As the Indian Army surges ahead in its quest for fine-tuning its operational art of waging offensive manoeuvre warfare through penetration, envelopment, defensive-offensive manoeuvres, massed fire assaults, and turning movements involving mechanised, motorised and armoured forces, there has emerged an operational requirement for acquisition of new-generation motorised 155mm/52-calibre howitzers. Such assets, aided by airborne real-time battlespace surveillance and target acquisition assets like medium-altitude long-endurance unmanned aerial vehicles (MALE-UAV), will in all probability be acquired over the next five years. An appreciation of India’s terrain of operations as well as the country’s prevailing transportation infrastructure and the future operational scenario that is likely to call for the rapid re-deployment of field artillery assets from their peacetime locations to their operational staging areas by air transportation aircraft like the Lockheed Martin C-130J-30 or IL-76MD, serves to drive home the obvious conclusion, which is the superiority of the air-mobile motorised 155mm/52-calibre howitzer over its towed counterpart (about 400 of which are being sought by the Indian Army).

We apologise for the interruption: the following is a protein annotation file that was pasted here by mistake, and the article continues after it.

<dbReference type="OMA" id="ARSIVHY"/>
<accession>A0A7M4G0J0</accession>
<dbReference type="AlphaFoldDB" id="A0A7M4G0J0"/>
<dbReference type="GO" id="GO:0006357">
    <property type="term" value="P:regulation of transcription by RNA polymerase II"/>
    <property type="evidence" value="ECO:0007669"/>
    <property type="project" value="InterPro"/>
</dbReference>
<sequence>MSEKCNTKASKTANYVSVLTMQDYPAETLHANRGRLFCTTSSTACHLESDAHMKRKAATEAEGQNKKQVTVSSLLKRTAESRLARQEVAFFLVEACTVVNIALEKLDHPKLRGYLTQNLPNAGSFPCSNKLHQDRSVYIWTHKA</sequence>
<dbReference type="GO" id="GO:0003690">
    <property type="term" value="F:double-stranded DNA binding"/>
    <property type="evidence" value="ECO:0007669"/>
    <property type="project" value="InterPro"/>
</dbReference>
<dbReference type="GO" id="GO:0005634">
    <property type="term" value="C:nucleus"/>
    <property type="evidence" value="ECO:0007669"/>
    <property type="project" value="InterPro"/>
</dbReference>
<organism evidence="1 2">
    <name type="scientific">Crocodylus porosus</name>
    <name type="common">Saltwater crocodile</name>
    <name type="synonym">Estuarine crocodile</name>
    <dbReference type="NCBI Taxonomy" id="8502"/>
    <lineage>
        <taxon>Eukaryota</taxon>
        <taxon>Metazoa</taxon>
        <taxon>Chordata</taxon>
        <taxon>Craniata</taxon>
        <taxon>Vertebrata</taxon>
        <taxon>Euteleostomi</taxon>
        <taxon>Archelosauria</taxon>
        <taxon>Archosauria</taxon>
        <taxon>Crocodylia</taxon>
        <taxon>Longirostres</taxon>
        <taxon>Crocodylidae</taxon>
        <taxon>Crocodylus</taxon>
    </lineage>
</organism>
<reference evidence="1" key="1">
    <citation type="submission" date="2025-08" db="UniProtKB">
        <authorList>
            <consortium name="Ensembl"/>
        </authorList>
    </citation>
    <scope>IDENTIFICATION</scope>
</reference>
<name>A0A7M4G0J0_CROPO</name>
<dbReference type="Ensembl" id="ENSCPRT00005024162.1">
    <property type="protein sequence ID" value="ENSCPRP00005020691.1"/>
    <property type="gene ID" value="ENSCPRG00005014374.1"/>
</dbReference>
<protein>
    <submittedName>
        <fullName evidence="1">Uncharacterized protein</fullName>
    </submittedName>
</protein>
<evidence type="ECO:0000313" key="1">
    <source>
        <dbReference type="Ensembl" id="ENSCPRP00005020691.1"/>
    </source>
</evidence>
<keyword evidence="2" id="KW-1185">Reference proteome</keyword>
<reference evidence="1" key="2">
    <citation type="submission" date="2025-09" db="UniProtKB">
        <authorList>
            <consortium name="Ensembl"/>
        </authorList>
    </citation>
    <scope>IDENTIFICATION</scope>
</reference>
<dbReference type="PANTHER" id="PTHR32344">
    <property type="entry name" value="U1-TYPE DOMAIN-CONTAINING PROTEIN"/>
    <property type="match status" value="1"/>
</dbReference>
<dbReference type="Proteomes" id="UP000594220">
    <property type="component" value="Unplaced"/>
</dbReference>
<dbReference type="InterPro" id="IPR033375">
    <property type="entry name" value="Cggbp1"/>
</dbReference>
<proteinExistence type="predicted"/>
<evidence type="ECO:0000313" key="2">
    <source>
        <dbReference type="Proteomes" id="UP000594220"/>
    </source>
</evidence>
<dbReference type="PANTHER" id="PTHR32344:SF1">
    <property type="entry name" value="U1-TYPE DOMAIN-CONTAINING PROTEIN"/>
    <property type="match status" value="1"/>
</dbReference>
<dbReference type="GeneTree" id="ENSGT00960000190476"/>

Tracked vehicles—be they main battle tanks, armoured infantry fighting vehicles, armoured personnel carriers, or self-propelled field artillery hardware—will have distinct disadvantages in terms of both strategic and tactical mobility as well as the conduct of manoeuvre warfare. Even when one considers the prospect of such armoured vehicles being transported to their staging areas in customised railroad wagons or towed heavy-duty trailers, one must take note of the severe vulnerabilities of such convoys to hostile aerial interdiction attack from standoff ranges, and the convoys’ inability to take instantaneous evasive manoeuvres on the ground. In addition, while tracked armoured vehicles have superior tactical mobility in flat terrain (both in the plains and deserts), they are at a distinct advantage when operating in jungle and mountainous terrain. Therefore, if the Indian Army is required to deploy either defensive or expeditionary forces along its borders in order to deal with regional low-intensity crises or limited border conflicts, the lightweight ground forces, especially those riding on wheels, will definitely play more decisive roles. Underlying this development is the assumption that such forces are nowadays more appropriate than the traditional ‘heavy mix’ for patrolling and controlling relatively large stretches of land. They are also well-suited to establishing a sort of ‘military omnipresence’, which is essential to the restoration of law-and-order in multinational peace support/peace enforcement operations. Such forces also have the requisite capabilities for rapid power projection across strategic distances within the Indian context. Additionally, all-wheeled armoured and artillery forces require much less transport capacity than the current track-dominated mix--not only because the platforms are lighter, but also because their logistical requirements are much lesser, and their capability, deployability and sustainability characteristics are superior to those of their tracked counterparts. In addition to their relative lightness, wheeled weapon systems tend to consume significantly less fuel (and other lubricants) than tracked armoured vehicles of equal weight. Thus, their relative lightness and reduced logistical needs together give the wheeled weapons platforms an edge over the tracked platforms in strategic mobility--meaning the transport of forces over continental and inter-theatre distances.